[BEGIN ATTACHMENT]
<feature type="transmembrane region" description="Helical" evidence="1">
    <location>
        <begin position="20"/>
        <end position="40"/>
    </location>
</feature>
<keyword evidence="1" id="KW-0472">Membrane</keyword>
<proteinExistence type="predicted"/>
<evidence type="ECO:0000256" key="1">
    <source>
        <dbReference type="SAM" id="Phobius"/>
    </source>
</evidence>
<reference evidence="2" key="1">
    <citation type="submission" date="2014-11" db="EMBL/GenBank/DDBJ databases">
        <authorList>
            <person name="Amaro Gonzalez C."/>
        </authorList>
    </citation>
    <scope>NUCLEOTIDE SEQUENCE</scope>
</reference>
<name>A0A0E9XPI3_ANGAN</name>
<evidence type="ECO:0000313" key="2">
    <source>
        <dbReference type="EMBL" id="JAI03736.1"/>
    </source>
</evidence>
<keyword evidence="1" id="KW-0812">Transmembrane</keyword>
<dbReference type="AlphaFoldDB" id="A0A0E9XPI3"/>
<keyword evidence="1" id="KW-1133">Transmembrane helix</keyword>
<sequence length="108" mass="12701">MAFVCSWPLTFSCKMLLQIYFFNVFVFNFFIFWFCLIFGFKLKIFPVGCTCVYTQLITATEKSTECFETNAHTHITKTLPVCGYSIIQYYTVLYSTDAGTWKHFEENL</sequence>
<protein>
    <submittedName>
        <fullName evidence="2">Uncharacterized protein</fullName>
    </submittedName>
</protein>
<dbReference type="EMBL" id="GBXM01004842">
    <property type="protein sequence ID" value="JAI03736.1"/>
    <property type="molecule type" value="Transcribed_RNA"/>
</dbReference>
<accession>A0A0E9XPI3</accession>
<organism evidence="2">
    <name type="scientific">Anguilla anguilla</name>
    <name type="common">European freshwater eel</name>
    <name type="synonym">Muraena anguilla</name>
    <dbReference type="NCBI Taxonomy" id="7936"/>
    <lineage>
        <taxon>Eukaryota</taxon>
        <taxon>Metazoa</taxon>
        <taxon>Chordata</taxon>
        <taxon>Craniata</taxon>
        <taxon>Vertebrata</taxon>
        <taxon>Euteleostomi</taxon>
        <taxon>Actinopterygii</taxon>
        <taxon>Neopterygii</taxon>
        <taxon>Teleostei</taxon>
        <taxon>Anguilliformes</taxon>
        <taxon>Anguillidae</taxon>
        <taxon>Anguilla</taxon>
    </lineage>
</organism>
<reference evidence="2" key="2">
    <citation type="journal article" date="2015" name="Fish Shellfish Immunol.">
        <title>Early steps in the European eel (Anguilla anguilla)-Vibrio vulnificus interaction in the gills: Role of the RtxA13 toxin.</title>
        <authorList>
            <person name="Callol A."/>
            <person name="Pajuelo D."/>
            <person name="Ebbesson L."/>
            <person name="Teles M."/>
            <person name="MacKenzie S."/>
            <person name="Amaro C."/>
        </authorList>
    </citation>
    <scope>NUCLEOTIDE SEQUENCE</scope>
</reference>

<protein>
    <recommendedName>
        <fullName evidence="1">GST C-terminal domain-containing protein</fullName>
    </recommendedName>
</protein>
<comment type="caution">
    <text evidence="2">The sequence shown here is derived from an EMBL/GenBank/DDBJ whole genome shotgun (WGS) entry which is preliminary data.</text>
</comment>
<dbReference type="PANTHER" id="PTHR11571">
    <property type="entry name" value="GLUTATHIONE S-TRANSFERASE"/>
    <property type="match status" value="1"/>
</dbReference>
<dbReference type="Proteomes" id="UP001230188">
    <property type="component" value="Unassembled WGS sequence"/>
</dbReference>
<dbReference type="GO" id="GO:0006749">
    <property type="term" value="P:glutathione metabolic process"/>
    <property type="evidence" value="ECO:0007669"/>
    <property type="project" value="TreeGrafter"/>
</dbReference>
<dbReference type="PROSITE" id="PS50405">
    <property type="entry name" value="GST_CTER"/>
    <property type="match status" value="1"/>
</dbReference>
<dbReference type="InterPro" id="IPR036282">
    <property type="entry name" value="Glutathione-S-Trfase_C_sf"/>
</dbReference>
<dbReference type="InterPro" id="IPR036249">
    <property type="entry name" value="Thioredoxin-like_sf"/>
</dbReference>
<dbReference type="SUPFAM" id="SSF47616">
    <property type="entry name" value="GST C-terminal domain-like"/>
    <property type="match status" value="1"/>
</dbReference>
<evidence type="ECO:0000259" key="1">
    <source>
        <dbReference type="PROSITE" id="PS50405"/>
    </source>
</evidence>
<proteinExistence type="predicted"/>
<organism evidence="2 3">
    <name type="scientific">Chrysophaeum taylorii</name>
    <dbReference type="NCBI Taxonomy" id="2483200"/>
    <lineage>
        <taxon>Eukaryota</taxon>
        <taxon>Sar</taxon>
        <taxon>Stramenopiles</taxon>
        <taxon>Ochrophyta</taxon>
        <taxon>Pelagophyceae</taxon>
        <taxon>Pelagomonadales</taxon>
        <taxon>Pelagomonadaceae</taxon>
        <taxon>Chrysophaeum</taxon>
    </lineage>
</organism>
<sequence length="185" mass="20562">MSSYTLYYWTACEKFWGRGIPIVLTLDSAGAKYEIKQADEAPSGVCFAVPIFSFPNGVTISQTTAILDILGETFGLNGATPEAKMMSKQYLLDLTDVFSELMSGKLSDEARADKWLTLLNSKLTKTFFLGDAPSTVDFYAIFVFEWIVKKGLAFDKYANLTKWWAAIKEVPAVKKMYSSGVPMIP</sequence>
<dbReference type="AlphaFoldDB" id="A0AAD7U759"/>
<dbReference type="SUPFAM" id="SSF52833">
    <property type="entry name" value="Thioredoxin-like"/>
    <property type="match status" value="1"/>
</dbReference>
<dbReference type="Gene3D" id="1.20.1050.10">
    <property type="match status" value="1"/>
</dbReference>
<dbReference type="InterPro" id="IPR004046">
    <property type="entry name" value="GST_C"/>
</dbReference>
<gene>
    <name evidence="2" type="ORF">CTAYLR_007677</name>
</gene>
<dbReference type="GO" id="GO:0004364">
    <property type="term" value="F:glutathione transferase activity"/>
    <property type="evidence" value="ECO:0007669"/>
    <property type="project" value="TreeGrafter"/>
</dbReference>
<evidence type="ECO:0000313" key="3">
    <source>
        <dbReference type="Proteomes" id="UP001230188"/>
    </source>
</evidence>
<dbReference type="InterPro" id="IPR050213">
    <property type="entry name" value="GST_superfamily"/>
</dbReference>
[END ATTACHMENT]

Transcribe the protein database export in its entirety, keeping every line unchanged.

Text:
<feature type="transmembrane region" description="Helical" evidence="1">
    <location>
        <begin position="20"/>
        <end position="40"/>
    </location>
</feature>
<keyword evidence="1" id="KW-0472">Membrane</keyword>
<proteinExistence type="predicted"/>
<evidence type="ECO:0000256" key="1">
    <source>
        <dbReference type="SAM" id="Phobius"/>
    </source>
</evidence>
<reference evidence="2" key="1">
    <citation type="submission" date="2014-11" db="EMBL/GenBank/DDBJ databases">
        <authorList>
            <person name="Amaro Gonzalez C."/>
        </authorList>
    </citation>
    <scope>NUCLEOTIDE SEQUENCE</scope>
</reference>
<name>A0A0E9XPI3_ANGAN</name>
<evidence type="ECO:0000313" key="2">
    <source>
        <dbReference type="EMBL" id="JAI03736.1"/>
    </source>
</evidence>
<keyword evidence="1" id="KW-0812">Transmembrane</keyword>
<dbReference type="AlphaFoldDB" id="A0A0E9XPI3"/>
<keyword evidence="1" id="KW-1133">Transmembrane helix</keyword>
<sequence length="108" mass="12701">MAFVCSWPLTFSCKMLLQIYFFNVFVFNFFIFWFCLIFGFKLKIFPVGCTCVYTQLITATEKSTECFETNAHTHITKTLPVCGYSIIQYYTVLYSTDAGTWKHFEENL</sequence>
<protein>
    <submittedName>
        <fullName evidence="2">Uncharacterized protein</fullName>
    </submittedName>
</protein>
<dbReference type="EMBL" id="GBXM01004842">
    <property type="protein sequence ID" value="JAI03736.1"/>
    <property type="molecule type" value="Transcribed_RNA"/>
</dbReference>
<accession>A0A0E9XPI3</accession>
<organism evidence="2">
    <name type="scientific">Anguilla anguilla</name>
    <name type="common">European freshwater eel</name>
    <name type="synonym">Muraena anguilla</name>
    <dbReference type="NCBI Taxonomy" id="7936"/>
    <lineage>
        <taxon>Eukaryota</taxon>
        <taxon>Metazoa</taxon>
        <taxon>Chordata</taxon>
        <taxon>Craniata</taxon>
        <taxon>Vertebrata</taxon>
        <taxon>Euteleostomi</taxon>
        <taxon>Actinopterygii</taxon>
        <taxon>Neopterygii</taxon>
        <taxon>Teleostei</taxon>
        <taxon>Anguilliformes</taxon>
        <taxon>Anguillidae</taxon>
        <taxon>Anguilla</taxon>
    </lineage>
</organism>
<reference evidence="2" key="2">
    <citation type="journal article" date="2015" name="Fish Shellfish Immunol.">
        <title>Early steps in the European eel (Anguilla anguilla)-Vibrio vulnificus interaction in the gills: Role of the RtxA13 toxin.</title>
        <authorList>
            <person name="Callol A."/>
            <person name="Pajuelo D."/>
            <person name="Ebbesson L."/>
            <person name="Teles M."/>
            <person name="MacKenzie S."/>
            <person name="Amaro C."/>
        </authorList>
    </citation>
    <scope>NUCLEOTIDE SEQUENCE</scope>
</reference>

<protein>
    <recommendedName>
        <fullName evidence="1">GST C-terminal domain-containing protein</fullName>
    </recommendedName>
</protein>
<comment type="caution">
    <text evidence="2">The sequence shown here is derived from an EMBL/GenBank/DDBJ whole genome shotgun (WGS) entry which is preliminary data.</text>
</comment>
<dbReference type="PANTHER" id="PTHR11571">
    <property type="entry name" value="GLUTATHIONE S-TRANSFERASE"/>
    <property type="match status" value="1"/>
</dbReference>
<dbReference type="Proteomes" id="UP001230188">
    <property type="component" value="Unassembled WGS sequence"/>
</dbReference>
<dbReference type="GO" id="GO:0006749">
    <property type="term" value="P:glutathione metabolic process"/>
    <property type="evidence" value="ECO:0007669"/>
    <property type="project" value="TreeGrafter"/>
</dbReference>
<dbReference type="PROSITE" id="PS50405">
    <property type="entry name" value="GST_CTER"/>
    <property type="match status" value="1"/>
</dbReference>
<dbReference type="InterPro" id="IPR036282">
    <property type="entry name" value="Glutathione-S-Trfase_C_sf"/>
</dbReference>
<dbReference type="InterPro" id="IPR036249">
    <property type="entry name" value="Thioredoxin-like_sf"/>
</dbReference>
<dbReference type="SUPFAM" id="SSF47616">
    <property type="entry name" value="GST C-terminal domain-like"/>
    <property type="match status" value="1"/>
</dbReference>
<evidence type="ECO:0000259" key="1">
    <source>
        <dbReference type="PROSITE" id="PS50405"/>
    </source>
</evidence>
<proteinExistence type="predicted"/>
<organism evidence="2 3">
    <name type="scientific">Chrysophaeum taylorii</name>
    <dbReference type="NCBI Taxonomy" id="2483200"/>
    <lineage>
        <taxon>Eukaryota</taxon>
        <taxon>Sar</taxon>
        <taxon>Stramenopiles</taxon>
        <taxon>Ochrophyta</taxon>
        <taxon>Pelagophyceae</taxon>
        <taxon>Pelagomonadales</taxon>
        <taxon>Pelagomonadaceae</taxon>
        <taxon>Chrysophaeum</taxon>
    </lineage>
</organism>
<sequence length="185" mass="20562">MSSYTLYYWTACEKFWGRGIPIVLTLDSAGAKYEIKQADEAPSGVCFAVPIFSFPNGVTISQTTAILDILGETFGLNGATPEAKMMSKQYLLDLTDVFSELMSGKLSDEARADKWLTLLNSKLTKTFFLGDAPSTVDFYAIFVFEWIVKKGLAFDKYANLTKWWAAIKEVPAVKKMYSSGVPMIP</sequence>
<dbReference type="AlphaFoldDB" id="A0AAD7U759"/>
<dbReference type="SUPFAM" id="SSF52833">
    <property type="entry name" value="Thioredoxin-like"/>
    <property type="match status" value="1"/>
</dbReference>
<dbReference type="Gene3D" id="1.20.1050.10">
    <property type="match status" value="1"/>
</dbReference>
<dbReference type="InterPro" id="IPR004046">
    <property type="entry name" value="GST_C"/>
</dbReference>
<gene>
    <name evidence="2" type="ORF">CTAYLR_007677</name>
</gene>
<dbReference type="GO" id="GO:0004364">
    <property type="term" value="F:glutathione transferase activity"/>
    <property type="evidence" value="ECO:0007669"/>
    <property type="project" value="TreeGrafter"/>
</dbReference>
<evidence type="ECO:0000313" key="3">
    <source>
        <dbReference type="Proteomes" id="UP001230188"/>
    </source>
</evidence>
<dbReference type="InterPro" id="IPR050213">
    <property type="entry name" value="GST_superfamily"/>
</dbReference>